GTG caught up with makeup artist Camila Fernandez to hear all about how she leads a balanced but brilliantly healthy lifestyle

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As a professional freelance makeup artist with 3am call-times and 12 hour working days, Camila knows a thing or two about the difficulties of squeezing in a healthy lifestyle around a busy and hectic schedule.

Looking to catch a bit of mid-winter fitspiration we caught up with Camila to hear about her journey into fitness so far and to find out about a few of her own personal tips, tricks and mantras on how she stays on the fit, healthy straight and narrow.

What's your overall approach to health, fitness and nutrition?

My overall approach to fitness, health and nutrition is all about striking a balance. As I entered my mid-twenties I had the dawning realisation that I wasn't a whippersnapper any longer and gradually my focus diverted from hanging out in clubs where my feet would stick to the floor, to fanatically running outdoors. Upon joining a running community ( Run Dem Crew ) I found myself training towards half marathons and with that came long weekend runs and a new set of health conscious friends. Exercise is now such a big part of my life not only in terms of trying to keep in shape but if I go a week without managing to do any, I feel sluggish (and quite guilty!).

How much is fitness a priority in your life?

So for me it's all about keeping mindful but also not denying myself any of life's pleasures. I'm no Paula Radcliffe or Jessica Ennis but I do try to keep my fitness levels fairly maintained, not only in terms of my shape but also to keep oneself sane in the mania of working in London. Six months on from running the marathon I'm starting to get itchy feet again and I can feel the running bug returning...

Does nutrition play as big a role in your life as keeping fit does?

When it comes to nutrition I'm a real foodie with a pretty major sweet tooth. I try to remain health conscious and eat fresh fruit, veg and fish but I also won't deny myself a high calorie BBQ smothered burger from Patty & Bun (which is the best burger I've ever tasted by the way).

I'm actually a month in on the  5:2 diet , which so far is going really well. I started with the hope of shifting a few pounds, but also because of the wide range of long term health benefits that it's supposed to provide (lower cholesterol levels, insulin sensitivity, reduction in age related diseases and cancer). It’s also great because even though you can’t have cake on your fast day, there’s always the option to have it tomorrow - and as I do love my food so much it's this kind of knowledge that helps me keep on track and makes it more sustainable than other faddy diets I've tried in the past.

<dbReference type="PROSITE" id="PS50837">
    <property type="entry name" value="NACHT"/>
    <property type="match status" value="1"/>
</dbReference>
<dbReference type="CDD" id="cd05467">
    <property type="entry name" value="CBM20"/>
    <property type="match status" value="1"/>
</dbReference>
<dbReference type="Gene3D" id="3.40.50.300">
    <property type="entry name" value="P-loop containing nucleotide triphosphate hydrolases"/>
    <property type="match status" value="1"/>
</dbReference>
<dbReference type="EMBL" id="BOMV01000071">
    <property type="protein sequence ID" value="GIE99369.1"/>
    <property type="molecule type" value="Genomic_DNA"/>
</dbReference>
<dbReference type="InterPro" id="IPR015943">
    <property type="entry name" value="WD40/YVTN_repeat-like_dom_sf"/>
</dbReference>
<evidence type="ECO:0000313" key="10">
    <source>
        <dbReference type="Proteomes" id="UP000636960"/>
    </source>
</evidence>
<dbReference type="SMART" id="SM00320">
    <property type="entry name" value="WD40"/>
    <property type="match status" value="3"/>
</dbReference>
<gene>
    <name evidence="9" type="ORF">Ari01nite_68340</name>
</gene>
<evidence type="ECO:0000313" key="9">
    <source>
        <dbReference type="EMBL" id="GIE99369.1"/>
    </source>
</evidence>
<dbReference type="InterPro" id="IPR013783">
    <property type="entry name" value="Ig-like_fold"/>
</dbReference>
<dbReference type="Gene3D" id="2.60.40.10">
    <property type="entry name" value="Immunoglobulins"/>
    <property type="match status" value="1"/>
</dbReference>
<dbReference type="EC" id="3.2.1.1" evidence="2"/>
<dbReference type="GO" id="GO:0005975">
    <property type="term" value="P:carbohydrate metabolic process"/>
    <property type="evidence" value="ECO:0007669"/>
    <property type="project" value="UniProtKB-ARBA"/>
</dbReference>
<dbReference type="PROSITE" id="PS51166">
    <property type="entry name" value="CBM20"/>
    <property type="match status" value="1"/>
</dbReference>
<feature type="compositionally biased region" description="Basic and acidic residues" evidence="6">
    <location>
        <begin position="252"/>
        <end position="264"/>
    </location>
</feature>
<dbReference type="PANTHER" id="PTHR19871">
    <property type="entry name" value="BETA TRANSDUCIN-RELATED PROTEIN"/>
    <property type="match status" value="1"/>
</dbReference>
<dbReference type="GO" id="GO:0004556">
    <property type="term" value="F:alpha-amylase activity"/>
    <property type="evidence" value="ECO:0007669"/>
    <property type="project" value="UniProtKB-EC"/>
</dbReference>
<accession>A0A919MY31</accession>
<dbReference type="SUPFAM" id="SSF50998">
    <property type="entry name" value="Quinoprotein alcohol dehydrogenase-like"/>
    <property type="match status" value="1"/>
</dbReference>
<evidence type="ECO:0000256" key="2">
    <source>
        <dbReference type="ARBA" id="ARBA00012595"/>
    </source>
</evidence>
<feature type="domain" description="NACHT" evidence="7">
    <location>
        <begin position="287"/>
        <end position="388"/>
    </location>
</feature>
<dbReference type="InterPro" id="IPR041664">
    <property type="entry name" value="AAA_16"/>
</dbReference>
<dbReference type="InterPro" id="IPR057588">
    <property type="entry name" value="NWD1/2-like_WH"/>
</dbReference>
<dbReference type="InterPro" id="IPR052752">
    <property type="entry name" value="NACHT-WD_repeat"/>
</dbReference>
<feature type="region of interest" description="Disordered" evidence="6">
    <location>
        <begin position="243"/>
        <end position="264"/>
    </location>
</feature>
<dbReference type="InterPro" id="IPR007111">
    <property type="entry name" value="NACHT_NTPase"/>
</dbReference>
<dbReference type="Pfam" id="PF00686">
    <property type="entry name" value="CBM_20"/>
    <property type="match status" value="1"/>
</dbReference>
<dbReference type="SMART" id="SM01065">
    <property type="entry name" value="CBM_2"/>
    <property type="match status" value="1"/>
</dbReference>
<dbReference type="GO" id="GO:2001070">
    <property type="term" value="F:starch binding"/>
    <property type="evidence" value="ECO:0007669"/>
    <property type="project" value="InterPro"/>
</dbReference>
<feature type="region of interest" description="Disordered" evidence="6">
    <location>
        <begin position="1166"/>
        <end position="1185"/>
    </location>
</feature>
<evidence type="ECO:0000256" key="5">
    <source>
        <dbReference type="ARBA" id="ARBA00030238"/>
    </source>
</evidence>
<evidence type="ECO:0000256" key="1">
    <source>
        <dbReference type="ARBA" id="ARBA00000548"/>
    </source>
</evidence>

I've also recently jumped on the  green juice  band wagon and purchased a ‘ Nutribullet ’. It's an easy way to cram all my daily fruit and veg into one hit first thing in the morning.

In a typical week what is your workout schedule and why?

On average I work out around three times a week, although when i’m training, like I did for the London marathon earlier this year, I ramped it up to four to five times a week. I mainly take classes like  Barry's Bootcamp  (HIT training), swimming at my local lido in London Fields,  Psycle  (spinning) or circuit training and weights at my local gym.

How do you squeeze fitness in around your busy schedule?

My schedule is so changeable as a freelancer so it’s hard to follow any sort of structure - but I do have the advantage of going to classes during off peak when they aren't so busy.

I love a good long sleep so I find it really hard to work out super early and try to opt for 9.30am classes or if I'm working during the day then i'll go later in the evening. Also in terms of swimming the lido is unbearably busy earlier in the day with people going before work so if I can, I like to go early afternoon on my days off when it's peaceful and calm.

What tips would you have for anyone looking to train for a half or full marathon?

Training for a marathon can not only be pretty daunting but also knowing how to approach it can be pretty overwhelming. The internet is heaving with so much (often conflicting) information and advice meaning I felt uncertain about what was the ‘correct’ way. Luckily being part of Run Dem Crew provided me with friends who'd run countless marathons before and so everyone was able to give me their own personal tips about what had worked for them, in addition to stuff i'd read about.  Two recommendations in particular really stood out for me:

  • My friend Bangs (who is also a blogger for women's fitness
    ) recommended I use running guruHal Higdon’s training regimes
    . He has plans for every ability, but I chose theNovice 2 program
    Another pal sent me ablog by a fellow Run Dem-er
    who has run the London Marathon in 3 hours 15 minutes! He had some amazing tips on recovery, training and staying injury free that was all written in a concise and digestible style.Other things I learnt were that during training stretching properly was really important, (I used this video  to help me) although interestingly I was also told to not to overdo it after a long run - as apparently the muscles can become loose and pliable which can lead them to being overstretched.For tips on race day I’d suggest to take an Imodium - you could be on the road for a LONG time and you don't want to get caught short. Also make sure to carry some ibuprofen in your bum bag as you might need this during your run - an example of this is when I went over on my ankle on a water bottle at mile 6 - not cool. Chafing during running can also be a really unpleasant side effect, so invest in some Body Glide and never wear new kit on race day, make sure you wear what worked best for you during your training. If it's cold it can be beneficial to take an old jumper you don't care about and discard it along the way!